Every day, 100 species of insects are killed by deforestation.

90 million tons of fish are pulled from the oceans each year.

91% of Amazon deforestation is due to animal agriculture.

50% of the crops grown in the world are for animal feed. We could feed every person in the world twice over with the crops we make for animals

These facts are broken down into an infographic on the Cowspiracy site that explains in more detail how for the world to survive, we need to stop eating meat.

Heart disease is the leading cause of death – largely due to a carnivorous diet. True omnivours and carnivorous do not suffer from this. We can live off 100% plants, but not 100% animal products. The World HealthOrganisation explains that processed meats are carcinogenic, meaning they can cause Cancer. A plant based diet helps you to loose weight, lower blood pressure, reverse diabetes, makes you live longer, lower heart disease and cancer risks (source here).


2. There is no such thing as cruelty free animal products

“It’s already dead”. That’s one of the arguments someone’s said when they heard I didn’t eat meat. And yes it is already dead (which in itself is an association that society has numbed us to – that is a dead piece of animal on your plate ..??!!), but when you buy animal products you are supporting the murdering of animals. You’re telling the industry you want them to keep abusing and brutally killing innocent animals so that they can be processed and packaged and covered in flavourings and sauces and put on your plate. There is no such thing as a humane way of killing an animal. Cows don’t run around in a green field for a couple of years and they say yep I’m ready to have my neck sliced and bleed out now. You can’t kill something humanely that doesn’t want to die.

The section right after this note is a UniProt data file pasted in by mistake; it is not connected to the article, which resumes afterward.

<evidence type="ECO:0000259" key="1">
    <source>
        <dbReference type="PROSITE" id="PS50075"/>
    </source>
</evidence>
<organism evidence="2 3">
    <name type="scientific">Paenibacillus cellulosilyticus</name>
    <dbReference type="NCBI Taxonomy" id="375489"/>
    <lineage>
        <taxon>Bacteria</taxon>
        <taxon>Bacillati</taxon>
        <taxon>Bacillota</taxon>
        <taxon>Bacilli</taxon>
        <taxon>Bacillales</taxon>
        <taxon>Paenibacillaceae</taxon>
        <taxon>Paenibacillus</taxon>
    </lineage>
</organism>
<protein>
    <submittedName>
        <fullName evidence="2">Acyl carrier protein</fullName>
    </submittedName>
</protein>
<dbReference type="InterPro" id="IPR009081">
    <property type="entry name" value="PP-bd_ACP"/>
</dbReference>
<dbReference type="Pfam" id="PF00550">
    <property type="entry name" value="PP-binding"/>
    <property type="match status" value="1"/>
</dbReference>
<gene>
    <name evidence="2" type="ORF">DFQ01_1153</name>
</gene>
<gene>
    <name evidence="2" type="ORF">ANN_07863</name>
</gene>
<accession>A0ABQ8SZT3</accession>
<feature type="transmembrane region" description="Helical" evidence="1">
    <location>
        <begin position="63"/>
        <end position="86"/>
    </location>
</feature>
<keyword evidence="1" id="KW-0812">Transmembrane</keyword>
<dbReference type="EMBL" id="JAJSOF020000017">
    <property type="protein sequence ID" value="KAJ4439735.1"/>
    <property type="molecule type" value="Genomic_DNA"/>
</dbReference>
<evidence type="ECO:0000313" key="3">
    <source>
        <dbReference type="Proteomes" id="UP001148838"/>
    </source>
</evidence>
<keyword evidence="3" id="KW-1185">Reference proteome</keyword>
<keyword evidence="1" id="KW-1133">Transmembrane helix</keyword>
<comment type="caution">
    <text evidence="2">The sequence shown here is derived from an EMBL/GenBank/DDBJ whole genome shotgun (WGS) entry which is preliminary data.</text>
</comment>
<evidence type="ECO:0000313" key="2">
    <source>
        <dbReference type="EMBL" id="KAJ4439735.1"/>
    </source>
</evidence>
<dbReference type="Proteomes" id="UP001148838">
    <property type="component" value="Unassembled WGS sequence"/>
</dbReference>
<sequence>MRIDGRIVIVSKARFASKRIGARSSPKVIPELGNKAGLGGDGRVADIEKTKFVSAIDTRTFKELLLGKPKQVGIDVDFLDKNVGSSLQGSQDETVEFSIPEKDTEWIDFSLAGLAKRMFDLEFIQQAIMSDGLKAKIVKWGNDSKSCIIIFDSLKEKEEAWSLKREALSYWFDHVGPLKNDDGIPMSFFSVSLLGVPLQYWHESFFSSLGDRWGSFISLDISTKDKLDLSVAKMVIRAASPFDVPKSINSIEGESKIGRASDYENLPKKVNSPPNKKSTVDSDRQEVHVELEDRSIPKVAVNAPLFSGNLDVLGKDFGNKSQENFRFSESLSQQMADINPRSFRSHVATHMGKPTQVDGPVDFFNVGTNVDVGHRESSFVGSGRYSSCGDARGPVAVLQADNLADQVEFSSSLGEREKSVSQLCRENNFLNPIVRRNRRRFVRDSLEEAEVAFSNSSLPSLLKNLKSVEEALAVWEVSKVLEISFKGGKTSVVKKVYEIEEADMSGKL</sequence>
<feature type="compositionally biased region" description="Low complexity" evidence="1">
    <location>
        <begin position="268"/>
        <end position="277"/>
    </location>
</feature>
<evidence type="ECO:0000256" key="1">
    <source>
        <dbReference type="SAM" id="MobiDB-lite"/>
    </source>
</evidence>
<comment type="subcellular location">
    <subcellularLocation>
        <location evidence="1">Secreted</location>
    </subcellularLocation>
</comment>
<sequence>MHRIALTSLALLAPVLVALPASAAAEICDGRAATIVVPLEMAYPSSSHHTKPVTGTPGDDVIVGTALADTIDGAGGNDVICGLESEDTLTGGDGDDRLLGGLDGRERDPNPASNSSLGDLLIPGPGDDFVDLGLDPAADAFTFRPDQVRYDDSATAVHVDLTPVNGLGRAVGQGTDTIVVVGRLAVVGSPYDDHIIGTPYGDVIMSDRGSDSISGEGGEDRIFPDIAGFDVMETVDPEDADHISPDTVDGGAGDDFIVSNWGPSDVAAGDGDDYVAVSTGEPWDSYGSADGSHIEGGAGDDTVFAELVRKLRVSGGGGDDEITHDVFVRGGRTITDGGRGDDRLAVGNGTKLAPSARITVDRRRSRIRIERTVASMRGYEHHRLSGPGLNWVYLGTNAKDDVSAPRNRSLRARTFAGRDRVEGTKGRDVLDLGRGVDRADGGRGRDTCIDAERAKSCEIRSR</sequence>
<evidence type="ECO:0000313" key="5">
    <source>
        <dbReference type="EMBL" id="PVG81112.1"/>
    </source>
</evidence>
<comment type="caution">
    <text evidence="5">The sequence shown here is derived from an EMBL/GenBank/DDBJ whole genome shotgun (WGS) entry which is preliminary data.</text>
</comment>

Animal products are marketed in such a way that the cruelty that was imposed on them is hidden. Cheese is made by “The laughing cow” who was artificially impregnated so she could be milked 3 times a day forcing blood, infection and puss out of her nipples until she can no longer produce milk, so she’s slaughtered. “Happy eggs” are made by the female hens that have had their beaks cut off and their brothers ground down alive into chicken nuggets (source here).

  (illustration by David Shrigley)

3. We are not designed to consume animal products